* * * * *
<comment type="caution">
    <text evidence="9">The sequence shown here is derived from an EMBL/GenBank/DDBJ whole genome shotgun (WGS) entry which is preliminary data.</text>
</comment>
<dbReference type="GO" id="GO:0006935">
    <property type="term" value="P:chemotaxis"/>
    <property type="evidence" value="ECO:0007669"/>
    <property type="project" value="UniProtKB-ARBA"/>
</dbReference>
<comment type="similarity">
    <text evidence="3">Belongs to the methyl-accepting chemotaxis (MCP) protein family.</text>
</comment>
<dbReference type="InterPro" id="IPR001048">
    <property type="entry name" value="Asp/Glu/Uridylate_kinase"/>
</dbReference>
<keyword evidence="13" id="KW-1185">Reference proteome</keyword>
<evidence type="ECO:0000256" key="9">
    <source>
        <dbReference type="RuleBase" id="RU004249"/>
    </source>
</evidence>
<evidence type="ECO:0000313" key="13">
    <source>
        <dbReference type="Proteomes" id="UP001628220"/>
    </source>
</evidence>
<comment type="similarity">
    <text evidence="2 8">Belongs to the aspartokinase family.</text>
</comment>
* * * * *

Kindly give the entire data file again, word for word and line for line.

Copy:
<comment type="caution">
    <text evidence="9">The sequence shown here is derived from an EMBL/GenBank/DDBJ whole genome shotgun (WGS) entry which is preliminary data.</text>
</comment>
<dbReference type="GO" id="GO:0006935">
    <property type="term" value="P:chemotaxis"/>
    <property type="evidence" value="ECO:0007669"/>
    <property type="project" value="UniProtKB-ARBA"/>
</dbReference>
<comment type="similarity">
    <text evidence="3">Belongs to the methyl-accepting chemotaxis (MCP) protein family.</text>
</comment>
<dbReference type="InterPro" id="IPR001048">
    <property type="entry name" value="Asp/Glu/Uridylate_kinase"/>
</dbReference>
<keyword evidence="13" id="KW-1185">Reference proteome</keyword>
<evidence type="ECO:0000256" key="9">
    <source>
        <dbReference type="RuleBase" id="RU004249"/>
    </source>
</evidence>
<evidence type="ECO:0000313" key="13">
    <source>
        <dbReference type="Proteomes" id="UP001628220"/>
    </source>
</evidence>
<comment type="similarity">
    <text evidence="2 8">Belongs to the aspartokinase family.</text>
</comment>